Fifty years ago too India had a robust gig economy



Last week I got my first haircut in almost a year. Succumbing to the constant advertising on television as well as pictures of well-coiffed heads on social media, I decided to try the at-home service from one of the gig companies. It turned out to be an extremely pleasant and professional experience, and I have to admit I have been missing out by not calling them earlier. In fact, given the hygiene, the punctuality and the overall efficiency, I doubt I will ever go back to a salon unless it is to pick up some local gossip.

However, I am here not to praise the gig economy but to tell its purveyors that much of it is old hat. It wasn’t uncommon for barbers to come home when we were growing up in the 1970s. The big difference is that these services were then the preserve of a few rich people. Indeed, a haircut while lounging in an easy chair, followed by a luxurious oil massage was the marker for zamindars of the era who seemed to spend all their time in their bagan baris (garden homes) smoking hookahs and being administered to by various minions.

Nor was this gig-economy 1.0 restricted merely to shearing and shimmering of men’s heads and bodies. A whole host of other service providers were available on call and would come home to do the needful. Among the more intriguing of these is dental services, including I am reliably informed, tooth extraction jobs. Given how complex they appear today involving multiple trips to the clinic, it’s a wonder how effortlessly these visiting dentists did the same job.

Another common service that seems to have gone extinct, was tinning the pans (kalai), a 600-year-old process that made brass utensils safer to cook in besides giving them a lustre. As kids, we would gather around fascinated by the burning and washing. Not so popular was the carding of old quilts that was performed by visiting vendors carrying their kaman and dhunaki. While the sound made by these instruments was interesting, the little fluffy bales of cotton that it produced turned into a not-so-pleasant spectacle to watch.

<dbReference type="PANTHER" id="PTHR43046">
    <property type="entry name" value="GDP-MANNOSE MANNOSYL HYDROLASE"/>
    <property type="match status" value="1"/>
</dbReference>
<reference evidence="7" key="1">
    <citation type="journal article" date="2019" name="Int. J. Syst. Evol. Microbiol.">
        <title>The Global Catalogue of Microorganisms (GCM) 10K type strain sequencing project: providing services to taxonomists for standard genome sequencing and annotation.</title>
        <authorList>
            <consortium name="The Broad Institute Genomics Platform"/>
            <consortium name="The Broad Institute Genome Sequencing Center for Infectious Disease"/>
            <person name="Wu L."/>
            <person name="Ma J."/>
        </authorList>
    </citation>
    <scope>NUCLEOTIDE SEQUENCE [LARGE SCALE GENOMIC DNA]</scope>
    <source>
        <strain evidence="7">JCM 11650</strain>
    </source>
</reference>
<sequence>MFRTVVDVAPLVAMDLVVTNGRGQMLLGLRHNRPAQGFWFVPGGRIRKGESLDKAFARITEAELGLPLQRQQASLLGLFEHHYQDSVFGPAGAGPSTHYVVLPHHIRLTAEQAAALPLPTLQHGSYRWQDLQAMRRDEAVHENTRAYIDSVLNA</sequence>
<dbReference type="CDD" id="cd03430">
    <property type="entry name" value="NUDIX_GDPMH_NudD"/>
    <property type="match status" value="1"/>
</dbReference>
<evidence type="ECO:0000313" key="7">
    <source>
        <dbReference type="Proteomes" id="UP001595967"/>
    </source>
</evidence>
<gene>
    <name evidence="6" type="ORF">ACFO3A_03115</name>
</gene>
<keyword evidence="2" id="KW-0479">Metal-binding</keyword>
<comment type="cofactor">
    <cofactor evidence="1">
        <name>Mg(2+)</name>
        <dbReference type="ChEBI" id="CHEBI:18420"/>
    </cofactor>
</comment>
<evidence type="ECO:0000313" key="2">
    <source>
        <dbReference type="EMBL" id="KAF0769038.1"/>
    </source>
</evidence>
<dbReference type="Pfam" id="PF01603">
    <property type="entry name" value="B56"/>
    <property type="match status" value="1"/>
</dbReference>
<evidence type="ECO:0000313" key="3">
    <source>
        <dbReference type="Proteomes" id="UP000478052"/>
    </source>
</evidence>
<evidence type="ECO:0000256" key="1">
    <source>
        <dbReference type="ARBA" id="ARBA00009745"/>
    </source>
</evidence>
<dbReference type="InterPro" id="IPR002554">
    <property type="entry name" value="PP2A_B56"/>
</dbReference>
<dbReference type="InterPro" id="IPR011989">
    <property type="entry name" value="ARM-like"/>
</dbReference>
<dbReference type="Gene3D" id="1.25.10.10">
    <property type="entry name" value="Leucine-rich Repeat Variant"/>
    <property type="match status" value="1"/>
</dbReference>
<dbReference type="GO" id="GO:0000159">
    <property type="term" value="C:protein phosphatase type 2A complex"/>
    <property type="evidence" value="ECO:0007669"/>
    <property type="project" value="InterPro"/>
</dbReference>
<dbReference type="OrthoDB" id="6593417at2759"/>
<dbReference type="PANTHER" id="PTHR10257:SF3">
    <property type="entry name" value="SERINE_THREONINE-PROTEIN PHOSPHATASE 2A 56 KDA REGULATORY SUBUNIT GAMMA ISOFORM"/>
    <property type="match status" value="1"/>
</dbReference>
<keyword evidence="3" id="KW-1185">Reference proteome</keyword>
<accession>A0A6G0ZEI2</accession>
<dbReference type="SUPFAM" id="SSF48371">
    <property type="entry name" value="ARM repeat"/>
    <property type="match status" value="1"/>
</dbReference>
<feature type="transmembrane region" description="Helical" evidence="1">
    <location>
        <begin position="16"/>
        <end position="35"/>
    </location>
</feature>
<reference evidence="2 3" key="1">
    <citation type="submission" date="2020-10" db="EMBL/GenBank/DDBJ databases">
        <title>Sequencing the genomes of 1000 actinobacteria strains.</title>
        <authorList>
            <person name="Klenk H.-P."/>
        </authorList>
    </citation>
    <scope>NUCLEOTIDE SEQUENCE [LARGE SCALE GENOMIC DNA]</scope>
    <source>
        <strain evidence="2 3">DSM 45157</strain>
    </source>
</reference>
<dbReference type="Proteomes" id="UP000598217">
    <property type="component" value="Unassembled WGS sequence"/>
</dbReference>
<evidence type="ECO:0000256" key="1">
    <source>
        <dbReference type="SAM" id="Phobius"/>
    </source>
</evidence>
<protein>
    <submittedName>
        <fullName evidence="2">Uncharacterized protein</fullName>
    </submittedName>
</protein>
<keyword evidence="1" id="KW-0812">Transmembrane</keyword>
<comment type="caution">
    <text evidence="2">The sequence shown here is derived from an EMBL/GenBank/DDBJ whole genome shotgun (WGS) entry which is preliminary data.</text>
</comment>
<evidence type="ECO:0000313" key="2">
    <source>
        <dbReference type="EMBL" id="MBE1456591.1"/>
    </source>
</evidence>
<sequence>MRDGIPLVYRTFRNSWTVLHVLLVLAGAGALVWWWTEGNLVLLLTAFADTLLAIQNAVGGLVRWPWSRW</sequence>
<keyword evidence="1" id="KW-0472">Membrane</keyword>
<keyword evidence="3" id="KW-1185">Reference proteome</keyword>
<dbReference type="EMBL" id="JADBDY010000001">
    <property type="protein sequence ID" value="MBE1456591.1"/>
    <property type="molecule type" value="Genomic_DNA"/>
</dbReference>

My personal favourite was the bicycle borne knife sharpeners who would turn all the blunt instruments at home into ready-to-kill weapons. Sadly, my mother never really let me use them for the intended purpose, insisting for some reason that knives belonged in the kitchen.

While food delivery may well be a multibillion-dollar business today and it certainly adds to our options, the sheer charm of taking your own flour to the several tandoors that dotted cities such as Delhi and watching them being turned into rotis in those smouldering ovens was a different experience altogether. Adding to it were the dals and the kadhi, slow-cooked to perfection in the same ovens and packed with a generous dollop of ghee on top. When you opened the container at home, the fragrance wafted through the entire house.

One big difference between these people and all of those who are part of today’s gig economy is that they were all self-employed. As such they didn’t have to share their earnings with anyone except perhaps with the colony guards who occasionally demanded a small bribe for letting them publicise their wares with appropriate calls. But then they didn’t have the benefit of venture capital and private equity either. Comparisons are odious, but I wonder how these hardworking vendors would have prospered if they had similar backing.

Different times though. Fifty years ago, India’s GDP was barely $ 70 billion. Today, just the gig economy is estimated to be around $ 250 billion and expected to grow to $ 455 billion by 2023 (ASSOCHAM estimates).